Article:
The strange case of surrogacy, sexual harassment and The Handmaid’s Tale

Why does the strange case of Congressman Trent Franks remind us of “The Handmaid’s Tale”?
Why does the strange case of Congressman Trent Franks remind us of “The Handmaid’s Tale”?

For the past week, the political rumor mill has been churning that Republican Congressman Trent Franks’ time in office would soon come to a close.

On Thursday night, the Republican representative from Arizona put the speculation to rest when he announced in a statement that he would resign from office at the end of January

But after Politico confronted him about additional allegations on Friday, the congressman bumped up his timeline, effectively resigning immediately.

The reason, he said, was his wife’s hospitalization.

The low-key eight-term lawmaker was reportedly given an ultimatum by Speaker Paul Ryan after revelation of his part in one of the most unusual sexual misconduct causes.

Multiple female staffers, current and past, have come forward saying that they had been propositioned by Franks. But it wasn’t your typical proposition.

One former staffer told the Associated Press that the staunchly conservative congressman solicited her at least four times to serve as his surrogate, offering as much as $5 million. The congressman wanted her to carry a child to term for him and his wife. What?

Franks has denied only the money offer part of the allegations, Politico said.

In what sounds like the plotline of the hugely popular “The Handmaid’s Tale,” a streaming TV series (adapted from a Margaret Atwood book) about a dystopian future where an elite caste of Christian fundamentalists with barren wives systematically rape their eponymous servants to bear their children, we have yet to witness this form of harassment in the post-Harvey Weinstein fallout.

Franks and his wife, Josephine, have reportedly struggled to conceive.

In his Thursday night statement, the 60-year-old revealed that his wife had suffered three miscarriages.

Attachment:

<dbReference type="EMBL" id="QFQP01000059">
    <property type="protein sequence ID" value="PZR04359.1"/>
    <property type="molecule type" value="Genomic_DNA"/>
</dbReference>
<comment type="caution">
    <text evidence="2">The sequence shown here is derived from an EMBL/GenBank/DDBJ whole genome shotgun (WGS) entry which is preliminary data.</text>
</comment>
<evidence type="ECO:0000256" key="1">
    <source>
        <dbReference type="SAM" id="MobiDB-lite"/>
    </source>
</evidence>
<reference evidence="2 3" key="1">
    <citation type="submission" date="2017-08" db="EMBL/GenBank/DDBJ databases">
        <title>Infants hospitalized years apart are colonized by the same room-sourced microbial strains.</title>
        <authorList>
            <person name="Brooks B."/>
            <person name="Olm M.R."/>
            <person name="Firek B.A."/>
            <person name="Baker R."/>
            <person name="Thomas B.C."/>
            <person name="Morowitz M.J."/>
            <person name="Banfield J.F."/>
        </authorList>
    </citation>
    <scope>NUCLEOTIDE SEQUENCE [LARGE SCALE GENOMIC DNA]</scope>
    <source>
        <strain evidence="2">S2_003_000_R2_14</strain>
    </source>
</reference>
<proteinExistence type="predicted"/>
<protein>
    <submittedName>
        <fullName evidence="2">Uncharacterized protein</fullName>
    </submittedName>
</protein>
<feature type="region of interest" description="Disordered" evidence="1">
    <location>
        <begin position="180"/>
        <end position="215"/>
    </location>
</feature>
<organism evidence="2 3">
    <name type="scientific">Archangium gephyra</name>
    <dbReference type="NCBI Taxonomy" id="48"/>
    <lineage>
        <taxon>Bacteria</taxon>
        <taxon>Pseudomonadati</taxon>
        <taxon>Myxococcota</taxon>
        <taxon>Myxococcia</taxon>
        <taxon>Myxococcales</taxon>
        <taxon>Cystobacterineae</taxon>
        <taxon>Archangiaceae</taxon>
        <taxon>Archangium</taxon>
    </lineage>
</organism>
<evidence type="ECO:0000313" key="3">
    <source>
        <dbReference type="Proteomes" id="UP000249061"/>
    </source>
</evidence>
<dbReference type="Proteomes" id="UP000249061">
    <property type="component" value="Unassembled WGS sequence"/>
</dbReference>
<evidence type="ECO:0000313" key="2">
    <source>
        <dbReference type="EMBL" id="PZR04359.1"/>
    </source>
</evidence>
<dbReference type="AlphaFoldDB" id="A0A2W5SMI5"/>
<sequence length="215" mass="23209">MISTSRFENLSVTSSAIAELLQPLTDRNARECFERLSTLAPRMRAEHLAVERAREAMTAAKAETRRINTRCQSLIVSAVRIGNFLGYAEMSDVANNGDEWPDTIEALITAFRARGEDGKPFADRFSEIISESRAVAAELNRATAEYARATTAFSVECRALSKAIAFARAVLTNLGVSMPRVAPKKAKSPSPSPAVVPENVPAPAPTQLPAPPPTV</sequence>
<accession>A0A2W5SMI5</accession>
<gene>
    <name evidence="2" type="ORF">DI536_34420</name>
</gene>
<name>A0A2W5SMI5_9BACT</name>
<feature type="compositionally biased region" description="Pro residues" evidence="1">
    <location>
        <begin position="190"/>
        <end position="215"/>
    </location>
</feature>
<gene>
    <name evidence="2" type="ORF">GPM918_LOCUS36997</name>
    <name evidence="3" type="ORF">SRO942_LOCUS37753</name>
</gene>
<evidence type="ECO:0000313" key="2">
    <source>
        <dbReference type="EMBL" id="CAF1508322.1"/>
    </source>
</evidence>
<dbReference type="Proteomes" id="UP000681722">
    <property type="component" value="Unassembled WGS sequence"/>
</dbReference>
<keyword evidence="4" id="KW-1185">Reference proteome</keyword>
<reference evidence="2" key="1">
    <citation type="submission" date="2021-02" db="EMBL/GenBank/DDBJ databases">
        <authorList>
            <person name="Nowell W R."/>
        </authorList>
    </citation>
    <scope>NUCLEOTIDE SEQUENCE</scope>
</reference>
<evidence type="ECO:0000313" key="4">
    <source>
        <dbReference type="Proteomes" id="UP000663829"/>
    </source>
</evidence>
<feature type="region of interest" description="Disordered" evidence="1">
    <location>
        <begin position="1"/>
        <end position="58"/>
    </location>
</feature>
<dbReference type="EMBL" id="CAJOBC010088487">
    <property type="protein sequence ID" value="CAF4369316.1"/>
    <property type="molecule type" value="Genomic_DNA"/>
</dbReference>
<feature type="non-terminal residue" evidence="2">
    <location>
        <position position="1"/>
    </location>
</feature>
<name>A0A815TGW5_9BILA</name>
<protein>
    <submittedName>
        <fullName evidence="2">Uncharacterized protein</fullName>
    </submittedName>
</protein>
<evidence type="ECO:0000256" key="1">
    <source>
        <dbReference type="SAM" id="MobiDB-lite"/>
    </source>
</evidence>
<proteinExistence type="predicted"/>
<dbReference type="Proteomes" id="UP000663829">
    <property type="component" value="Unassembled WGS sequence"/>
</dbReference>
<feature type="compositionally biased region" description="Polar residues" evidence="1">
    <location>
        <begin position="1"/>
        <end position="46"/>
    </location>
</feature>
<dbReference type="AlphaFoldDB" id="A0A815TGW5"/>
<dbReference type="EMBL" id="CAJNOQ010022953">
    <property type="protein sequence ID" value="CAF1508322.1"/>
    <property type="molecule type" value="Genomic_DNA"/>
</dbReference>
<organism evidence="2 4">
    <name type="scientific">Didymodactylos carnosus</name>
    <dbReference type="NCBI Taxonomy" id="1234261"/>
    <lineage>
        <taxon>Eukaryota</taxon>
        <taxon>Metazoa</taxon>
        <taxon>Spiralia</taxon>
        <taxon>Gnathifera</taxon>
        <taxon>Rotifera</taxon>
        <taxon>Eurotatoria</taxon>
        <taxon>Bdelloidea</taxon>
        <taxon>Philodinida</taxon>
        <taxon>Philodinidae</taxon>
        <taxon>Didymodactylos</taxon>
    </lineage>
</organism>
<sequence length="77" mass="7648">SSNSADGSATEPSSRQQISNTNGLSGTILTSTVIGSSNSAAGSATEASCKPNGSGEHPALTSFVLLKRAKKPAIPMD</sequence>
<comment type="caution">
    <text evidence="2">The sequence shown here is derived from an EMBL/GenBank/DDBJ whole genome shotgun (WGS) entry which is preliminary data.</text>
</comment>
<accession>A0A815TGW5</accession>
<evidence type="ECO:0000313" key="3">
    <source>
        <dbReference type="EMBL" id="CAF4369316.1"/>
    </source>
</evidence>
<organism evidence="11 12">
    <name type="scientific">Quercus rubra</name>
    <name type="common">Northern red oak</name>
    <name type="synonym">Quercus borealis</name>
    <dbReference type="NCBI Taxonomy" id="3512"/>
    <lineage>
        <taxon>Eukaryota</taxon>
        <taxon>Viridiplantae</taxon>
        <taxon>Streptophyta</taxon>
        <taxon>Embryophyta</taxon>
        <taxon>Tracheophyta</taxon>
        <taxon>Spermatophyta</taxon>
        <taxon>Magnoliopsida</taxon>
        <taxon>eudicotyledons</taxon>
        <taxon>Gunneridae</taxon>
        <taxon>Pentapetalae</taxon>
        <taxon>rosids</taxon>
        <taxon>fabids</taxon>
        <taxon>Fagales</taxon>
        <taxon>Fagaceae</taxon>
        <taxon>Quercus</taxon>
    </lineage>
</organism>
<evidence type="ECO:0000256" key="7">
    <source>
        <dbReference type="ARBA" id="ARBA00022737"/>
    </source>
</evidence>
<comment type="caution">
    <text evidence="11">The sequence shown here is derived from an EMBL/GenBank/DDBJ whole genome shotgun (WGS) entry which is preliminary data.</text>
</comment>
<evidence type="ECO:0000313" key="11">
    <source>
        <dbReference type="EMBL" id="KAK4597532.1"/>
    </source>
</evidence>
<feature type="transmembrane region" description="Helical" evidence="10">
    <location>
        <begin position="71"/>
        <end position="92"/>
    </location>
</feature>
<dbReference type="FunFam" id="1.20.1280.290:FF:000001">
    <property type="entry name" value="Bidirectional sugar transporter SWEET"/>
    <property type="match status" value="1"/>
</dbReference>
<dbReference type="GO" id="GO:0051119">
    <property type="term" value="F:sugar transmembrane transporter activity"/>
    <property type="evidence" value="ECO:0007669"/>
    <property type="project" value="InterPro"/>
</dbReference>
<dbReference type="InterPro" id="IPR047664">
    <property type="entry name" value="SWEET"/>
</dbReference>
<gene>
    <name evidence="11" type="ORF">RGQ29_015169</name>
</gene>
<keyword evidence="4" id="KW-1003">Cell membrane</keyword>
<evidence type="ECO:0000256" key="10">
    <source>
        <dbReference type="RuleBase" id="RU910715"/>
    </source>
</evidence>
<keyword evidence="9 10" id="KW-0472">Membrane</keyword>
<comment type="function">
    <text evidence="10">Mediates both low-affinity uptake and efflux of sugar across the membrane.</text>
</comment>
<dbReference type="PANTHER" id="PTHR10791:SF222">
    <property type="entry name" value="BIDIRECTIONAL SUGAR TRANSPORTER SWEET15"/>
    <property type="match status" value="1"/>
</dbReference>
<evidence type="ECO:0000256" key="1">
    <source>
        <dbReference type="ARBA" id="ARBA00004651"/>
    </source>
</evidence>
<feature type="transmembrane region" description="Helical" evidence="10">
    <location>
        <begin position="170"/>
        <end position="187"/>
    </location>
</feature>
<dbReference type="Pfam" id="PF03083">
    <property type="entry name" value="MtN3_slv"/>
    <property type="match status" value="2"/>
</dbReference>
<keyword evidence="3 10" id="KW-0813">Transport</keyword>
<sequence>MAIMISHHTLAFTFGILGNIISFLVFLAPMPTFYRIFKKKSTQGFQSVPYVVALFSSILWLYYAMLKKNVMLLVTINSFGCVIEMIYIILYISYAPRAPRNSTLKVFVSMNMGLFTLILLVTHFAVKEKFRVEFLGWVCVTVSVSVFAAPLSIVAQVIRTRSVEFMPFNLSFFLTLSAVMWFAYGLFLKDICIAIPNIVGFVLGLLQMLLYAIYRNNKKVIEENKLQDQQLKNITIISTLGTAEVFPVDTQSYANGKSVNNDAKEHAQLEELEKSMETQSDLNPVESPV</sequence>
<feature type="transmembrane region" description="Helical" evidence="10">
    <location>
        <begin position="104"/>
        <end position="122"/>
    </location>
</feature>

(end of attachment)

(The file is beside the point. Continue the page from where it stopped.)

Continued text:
While they already have twins via a surrogate, Franks said that “the process by which they were conceived was a pro-life approach that did not discard or throw away any embryos.”

The biggest irony of this is that Franks is deeply against all abortions and does not believe in traditional in vitro fertilization (IVF) procedures. In Franks’ statement, he indicates that his twins were born using a gestational surrogate who was not genetically related to his children.

That means that the couple must have used IVF, yet the anti-abortion Louisiana Right to Life Federation argues, as many similar organizations do, that gestational surrogacy and IVF result in “many unborn babies that are sacrificed for the sake of the healthy children,” because of the creation of multiple embryos.

That statement is obviously only accurate if you consider conception the beginning of human life — a viewpoint that is not recognized by the medical or scientific communities.

Franks released a second statement on Friday. “Last night, my wife was admitted to the hospital in Washington, D.C. due to an ongoing ailment,” Franks said.

“After discussing options with my family, we came to the conclusion that the best thing for our family now would be for me to tender my previous resignation effective today, Dec. 8th, 2017.”

This all came down on a week when Frank was the third lawmaker to announce a resignation after being accused of sexual misconduct, following Rep. John Conyers, D-Mich., and Sen. Al Franken, D-Minn.

But Franks strange accusation is by far the most eye-raising. Why would a U.S. congressman recruit female staffers to carry his child? He made it clear in his statement that he would not be personally involved in the process.

More seriously, the entire affair raises the question of how exactly did the congressman view his female staffers?

Nicole Karlis is a news writer at Salon. This article has been supplemented with new information.